Goldman Sachs Group Inc. said fears of the US-China trade war leading to a recession are increasing and that it no longer expects a trade deal between the world’s two largest economies before the 2020 US presidential election, Reuters reports.
“We expect tariffs targeting the remaining US$300 billion of US imports from China to go into effect,” the bank said in a note sent to clients on Sunday.
US President Donald Trump announced on Aug. 1 that he would impose a 10 percent tariff on a final US$300 billion worth of Chinese imports on Sept. 1, prompting China to halt purchases of US agricultural products.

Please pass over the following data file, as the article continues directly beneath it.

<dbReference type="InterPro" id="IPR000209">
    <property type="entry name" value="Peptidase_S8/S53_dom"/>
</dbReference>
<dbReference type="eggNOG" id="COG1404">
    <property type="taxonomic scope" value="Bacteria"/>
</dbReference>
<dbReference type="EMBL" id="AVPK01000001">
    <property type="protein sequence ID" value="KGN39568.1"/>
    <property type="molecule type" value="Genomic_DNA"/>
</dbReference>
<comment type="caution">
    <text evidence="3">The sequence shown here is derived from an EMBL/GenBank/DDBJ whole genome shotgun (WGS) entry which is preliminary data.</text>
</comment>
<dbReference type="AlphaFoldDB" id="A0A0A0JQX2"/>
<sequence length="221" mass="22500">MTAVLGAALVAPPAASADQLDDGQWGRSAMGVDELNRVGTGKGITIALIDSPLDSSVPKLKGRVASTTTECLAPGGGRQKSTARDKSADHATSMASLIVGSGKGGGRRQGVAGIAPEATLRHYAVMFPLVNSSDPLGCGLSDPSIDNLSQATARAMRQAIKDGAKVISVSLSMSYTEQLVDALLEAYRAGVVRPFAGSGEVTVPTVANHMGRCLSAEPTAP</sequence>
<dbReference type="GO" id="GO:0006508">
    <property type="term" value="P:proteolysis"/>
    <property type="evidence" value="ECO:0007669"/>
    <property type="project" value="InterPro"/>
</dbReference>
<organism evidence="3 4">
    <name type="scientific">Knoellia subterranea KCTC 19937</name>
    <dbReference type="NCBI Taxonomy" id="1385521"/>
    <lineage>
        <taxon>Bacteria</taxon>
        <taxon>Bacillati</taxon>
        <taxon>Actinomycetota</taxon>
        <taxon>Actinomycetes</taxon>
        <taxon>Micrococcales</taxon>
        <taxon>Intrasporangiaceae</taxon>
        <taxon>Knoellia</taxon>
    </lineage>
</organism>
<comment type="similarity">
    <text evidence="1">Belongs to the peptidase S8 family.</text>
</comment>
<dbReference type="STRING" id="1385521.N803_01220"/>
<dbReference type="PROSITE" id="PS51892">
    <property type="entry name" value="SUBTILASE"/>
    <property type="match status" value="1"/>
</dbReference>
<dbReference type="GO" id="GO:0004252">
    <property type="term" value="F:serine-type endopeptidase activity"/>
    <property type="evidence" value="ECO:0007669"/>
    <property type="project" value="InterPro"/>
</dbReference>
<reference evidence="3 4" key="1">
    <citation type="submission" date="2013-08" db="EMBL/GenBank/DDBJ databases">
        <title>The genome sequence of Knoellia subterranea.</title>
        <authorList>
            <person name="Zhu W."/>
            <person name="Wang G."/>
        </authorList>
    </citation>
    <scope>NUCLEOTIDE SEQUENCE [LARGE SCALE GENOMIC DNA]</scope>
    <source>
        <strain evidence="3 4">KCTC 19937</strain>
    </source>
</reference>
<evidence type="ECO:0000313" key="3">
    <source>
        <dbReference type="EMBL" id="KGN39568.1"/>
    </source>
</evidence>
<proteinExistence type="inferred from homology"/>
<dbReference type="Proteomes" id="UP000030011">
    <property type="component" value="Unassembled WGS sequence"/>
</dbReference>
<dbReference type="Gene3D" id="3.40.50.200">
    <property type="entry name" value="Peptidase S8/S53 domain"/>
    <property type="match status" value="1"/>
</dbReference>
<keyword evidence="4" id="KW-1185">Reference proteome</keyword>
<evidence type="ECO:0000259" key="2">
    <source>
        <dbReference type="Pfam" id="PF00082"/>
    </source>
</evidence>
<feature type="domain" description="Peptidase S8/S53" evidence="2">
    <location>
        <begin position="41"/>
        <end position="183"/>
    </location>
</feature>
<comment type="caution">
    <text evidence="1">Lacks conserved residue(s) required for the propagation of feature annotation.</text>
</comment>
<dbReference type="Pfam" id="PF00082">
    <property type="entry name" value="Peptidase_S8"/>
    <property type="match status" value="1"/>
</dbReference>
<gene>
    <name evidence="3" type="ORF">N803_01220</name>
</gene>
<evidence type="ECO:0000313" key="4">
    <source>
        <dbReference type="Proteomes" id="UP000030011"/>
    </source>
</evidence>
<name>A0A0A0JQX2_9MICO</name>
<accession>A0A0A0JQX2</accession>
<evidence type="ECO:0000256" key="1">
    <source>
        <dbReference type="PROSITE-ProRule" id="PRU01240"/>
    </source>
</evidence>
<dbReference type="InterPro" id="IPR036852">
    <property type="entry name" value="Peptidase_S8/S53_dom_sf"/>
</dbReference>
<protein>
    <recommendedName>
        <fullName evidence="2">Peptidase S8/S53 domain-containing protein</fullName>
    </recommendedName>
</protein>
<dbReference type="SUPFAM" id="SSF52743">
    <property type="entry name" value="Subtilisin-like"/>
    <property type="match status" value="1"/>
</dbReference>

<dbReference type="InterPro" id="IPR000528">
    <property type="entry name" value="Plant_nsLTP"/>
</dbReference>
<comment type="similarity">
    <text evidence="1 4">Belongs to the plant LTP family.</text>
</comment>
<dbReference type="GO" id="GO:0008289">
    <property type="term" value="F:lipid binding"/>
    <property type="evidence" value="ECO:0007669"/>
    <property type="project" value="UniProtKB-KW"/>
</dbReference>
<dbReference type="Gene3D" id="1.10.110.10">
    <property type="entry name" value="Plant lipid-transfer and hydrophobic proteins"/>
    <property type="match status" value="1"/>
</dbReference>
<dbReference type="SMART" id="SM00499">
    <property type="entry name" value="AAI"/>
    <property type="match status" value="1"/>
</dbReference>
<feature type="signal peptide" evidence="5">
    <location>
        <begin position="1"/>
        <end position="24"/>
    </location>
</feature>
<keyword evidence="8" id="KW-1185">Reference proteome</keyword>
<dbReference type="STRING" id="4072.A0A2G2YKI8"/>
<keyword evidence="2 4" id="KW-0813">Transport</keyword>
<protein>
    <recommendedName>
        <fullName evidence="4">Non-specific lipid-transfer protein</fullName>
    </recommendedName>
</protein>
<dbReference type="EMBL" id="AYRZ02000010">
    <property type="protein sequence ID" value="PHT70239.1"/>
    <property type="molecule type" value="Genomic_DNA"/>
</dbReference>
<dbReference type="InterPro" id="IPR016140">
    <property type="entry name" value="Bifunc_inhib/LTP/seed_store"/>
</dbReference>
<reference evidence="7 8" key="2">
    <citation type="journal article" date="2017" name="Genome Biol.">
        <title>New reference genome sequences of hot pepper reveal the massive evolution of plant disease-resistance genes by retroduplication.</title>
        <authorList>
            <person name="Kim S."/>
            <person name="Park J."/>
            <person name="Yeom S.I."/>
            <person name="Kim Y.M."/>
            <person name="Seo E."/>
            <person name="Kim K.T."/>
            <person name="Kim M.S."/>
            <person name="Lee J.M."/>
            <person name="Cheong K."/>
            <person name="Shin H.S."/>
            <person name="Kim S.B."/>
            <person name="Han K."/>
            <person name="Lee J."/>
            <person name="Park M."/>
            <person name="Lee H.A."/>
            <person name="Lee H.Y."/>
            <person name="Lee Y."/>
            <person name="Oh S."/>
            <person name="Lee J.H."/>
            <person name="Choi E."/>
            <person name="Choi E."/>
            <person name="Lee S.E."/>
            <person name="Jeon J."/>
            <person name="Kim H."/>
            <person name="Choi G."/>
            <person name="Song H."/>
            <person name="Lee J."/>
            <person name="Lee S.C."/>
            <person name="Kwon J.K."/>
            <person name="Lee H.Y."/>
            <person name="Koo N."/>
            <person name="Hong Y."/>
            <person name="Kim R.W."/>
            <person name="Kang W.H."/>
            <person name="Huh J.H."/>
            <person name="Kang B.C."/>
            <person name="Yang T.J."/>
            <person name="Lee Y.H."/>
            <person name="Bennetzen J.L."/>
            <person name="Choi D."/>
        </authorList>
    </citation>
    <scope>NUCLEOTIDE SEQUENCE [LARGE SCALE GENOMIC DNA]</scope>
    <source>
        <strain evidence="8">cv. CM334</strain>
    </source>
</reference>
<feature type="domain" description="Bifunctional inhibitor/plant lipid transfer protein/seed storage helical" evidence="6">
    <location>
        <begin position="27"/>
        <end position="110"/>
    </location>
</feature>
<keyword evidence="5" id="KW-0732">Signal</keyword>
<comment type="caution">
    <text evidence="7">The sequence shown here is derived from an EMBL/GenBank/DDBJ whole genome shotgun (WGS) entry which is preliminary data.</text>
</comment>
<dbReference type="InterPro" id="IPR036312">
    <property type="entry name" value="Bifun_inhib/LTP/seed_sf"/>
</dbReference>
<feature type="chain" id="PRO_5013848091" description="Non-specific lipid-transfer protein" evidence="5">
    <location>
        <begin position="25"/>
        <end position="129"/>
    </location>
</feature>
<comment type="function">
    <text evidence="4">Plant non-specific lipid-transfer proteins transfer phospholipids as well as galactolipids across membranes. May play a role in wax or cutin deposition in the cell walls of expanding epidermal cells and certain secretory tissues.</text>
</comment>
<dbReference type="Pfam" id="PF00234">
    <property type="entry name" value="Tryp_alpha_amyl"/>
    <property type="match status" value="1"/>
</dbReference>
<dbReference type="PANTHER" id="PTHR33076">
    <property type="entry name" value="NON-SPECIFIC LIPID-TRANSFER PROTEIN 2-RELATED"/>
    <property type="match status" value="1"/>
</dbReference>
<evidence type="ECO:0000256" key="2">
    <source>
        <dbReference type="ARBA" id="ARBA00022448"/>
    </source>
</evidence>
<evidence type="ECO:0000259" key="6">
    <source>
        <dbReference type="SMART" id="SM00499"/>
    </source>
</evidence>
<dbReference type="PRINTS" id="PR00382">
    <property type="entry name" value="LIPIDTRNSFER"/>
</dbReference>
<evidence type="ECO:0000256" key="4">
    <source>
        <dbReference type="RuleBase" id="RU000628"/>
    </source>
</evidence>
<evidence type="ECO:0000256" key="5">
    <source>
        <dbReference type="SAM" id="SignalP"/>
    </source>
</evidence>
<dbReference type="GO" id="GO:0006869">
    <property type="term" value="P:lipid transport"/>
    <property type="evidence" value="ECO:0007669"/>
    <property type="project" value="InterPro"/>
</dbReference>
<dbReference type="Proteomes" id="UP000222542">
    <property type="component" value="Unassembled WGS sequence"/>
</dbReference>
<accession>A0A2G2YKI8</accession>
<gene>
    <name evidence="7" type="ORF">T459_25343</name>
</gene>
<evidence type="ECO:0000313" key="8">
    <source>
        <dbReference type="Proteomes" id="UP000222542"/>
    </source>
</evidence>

The United States also declared China a currency manipulator. China denies that it has manipulated the yuan for competitive gain.
The year-long trade dispute has revolved around issues such as tariffs, subsidies, technology, intellectual property and cyber security, among others.
Goldman Sachs said it lowered its fourth-quarter US growth forecast by 20 basis points to 1.8 percent on a larger than expected impact from the developments in the trade tensions.
“Overall, we have increased our estimate of the growth impact of the trade war,” the bank said in the note authored by three of its economists, Jan Hatzius, Alec Phillips and David Mericle.
Rising input costs from the supply chain disruption could lead US companies to reduce their domestic activity, the note said.
Such “policy uncertainty” may also make companies lower their capex spending, the economists added.
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